- Is Building Product: Enthusiasm of the creators and usability of the product are the twin ideals behind great product development. First try to get one product right, then think about a portfolio or range. Great product creators are not just makers but curators of great user experiences. The iterative process is as important as the prototypes and products.
- Is Serving Customers: Startups need to earn customer trust and loyalty the hard and long way, through commitment, service, conversation and authenticity, even in the face of mistakes. Hear your users talking…listen. Listen no matter how much it slows you down. Invite your customers into your story.
- Is Leading The Team: The leader’s job is to help everyone around them do their job better. Servant leadership is the only sane way to run a company. Create a culture of trust via transparency, share information, allow for open feedback, have regular meetings online and offline. Remember that creative employees are driven by passion, by integrity, and by quality. As the company scales, direction and clarity need to be spelt out via effective communication, otherwise time is lost. Company cultures need to have a good combination of “nudge” and “push” via distributed decision making.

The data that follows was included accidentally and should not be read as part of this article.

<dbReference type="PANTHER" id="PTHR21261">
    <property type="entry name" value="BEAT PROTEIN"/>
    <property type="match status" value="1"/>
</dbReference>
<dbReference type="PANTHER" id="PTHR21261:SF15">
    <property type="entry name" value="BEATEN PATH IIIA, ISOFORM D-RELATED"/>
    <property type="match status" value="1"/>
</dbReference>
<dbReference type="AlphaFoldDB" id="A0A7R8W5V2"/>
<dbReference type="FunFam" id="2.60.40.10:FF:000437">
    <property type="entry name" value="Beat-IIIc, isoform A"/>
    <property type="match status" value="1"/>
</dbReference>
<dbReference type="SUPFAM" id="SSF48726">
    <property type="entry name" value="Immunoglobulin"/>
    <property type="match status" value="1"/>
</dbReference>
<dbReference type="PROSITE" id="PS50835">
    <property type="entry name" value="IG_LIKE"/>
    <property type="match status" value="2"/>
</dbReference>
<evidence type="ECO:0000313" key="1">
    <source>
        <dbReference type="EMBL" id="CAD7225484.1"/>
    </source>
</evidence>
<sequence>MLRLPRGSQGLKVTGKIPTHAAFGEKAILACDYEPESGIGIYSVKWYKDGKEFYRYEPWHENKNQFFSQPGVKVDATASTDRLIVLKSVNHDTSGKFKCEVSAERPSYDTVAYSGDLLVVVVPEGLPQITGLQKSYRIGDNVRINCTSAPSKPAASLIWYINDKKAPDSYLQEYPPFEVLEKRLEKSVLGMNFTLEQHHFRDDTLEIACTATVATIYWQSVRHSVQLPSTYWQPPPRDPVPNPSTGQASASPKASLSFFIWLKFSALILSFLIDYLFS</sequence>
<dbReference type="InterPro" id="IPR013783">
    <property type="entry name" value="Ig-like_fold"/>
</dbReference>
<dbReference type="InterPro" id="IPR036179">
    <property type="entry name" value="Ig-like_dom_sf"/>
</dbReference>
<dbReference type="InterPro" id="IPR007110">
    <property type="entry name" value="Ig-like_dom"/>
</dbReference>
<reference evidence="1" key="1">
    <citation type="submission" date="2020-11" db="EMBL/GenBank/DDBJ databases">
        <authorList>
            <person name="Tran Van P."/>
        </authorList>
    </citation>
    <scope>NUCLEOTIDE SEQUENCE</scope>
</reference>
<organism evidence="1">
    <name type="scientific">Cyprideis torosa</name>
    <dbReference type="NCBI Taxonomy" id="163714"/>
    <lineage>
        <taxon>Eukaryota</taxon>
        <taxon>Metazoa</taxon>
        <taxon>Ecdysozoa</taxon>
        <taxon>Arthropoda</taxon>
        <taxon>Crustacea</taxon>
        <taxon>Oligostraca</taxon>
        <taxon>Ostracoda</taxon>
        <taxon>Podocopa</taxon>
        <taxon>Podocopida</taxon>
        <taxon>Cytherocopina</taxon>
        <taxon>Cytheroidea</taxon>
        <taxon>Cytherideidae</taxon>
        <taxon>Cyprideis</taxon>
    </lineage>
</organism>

- Remember! When you are about to make an important decision (or mistake), stop, take a deep breath, and carefully consider the fallacy of your instincts.
- Quite frequently founders ‘go through the motions or mechanics’ of starting a startup ‘Playing House’.
- Gaming-the-system’ (bending the rules, abusing, cheating, milking, playing, or working the system) does NOT work
- Startups have a 25 hour workday.
- Should you start? The dilemma is that you do not, will not, and cannot with 100% certainty, know.
- The most important quality of a startup founder is ‘agile thinking’, the ability to move quickly and easily.
- Outlier ideas are often the best source of ideas (disruptive, abstract ideas etc.).
- 42% of startups succeed due to the proper timing (not too early, not early, not too late).
- The best businesses aren’t profit-driven or even product-driven; they’re purpose driven, and are about the need to make an impact.
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Paul Graham’s blog (founder- Y Combinator)
NEXT Session: Idea, Team, Execution 2/20
Presenter: Sam Altman (President, Y Combinator)
CONTENT: Choosing co-founders (B. Altman, President, Y Combinator), forming a successful team (Michael Skok, Harvard i-lab), ideas vs. execution, the benefit of myoptic thinking, focus and more. LINK for 2/20 Below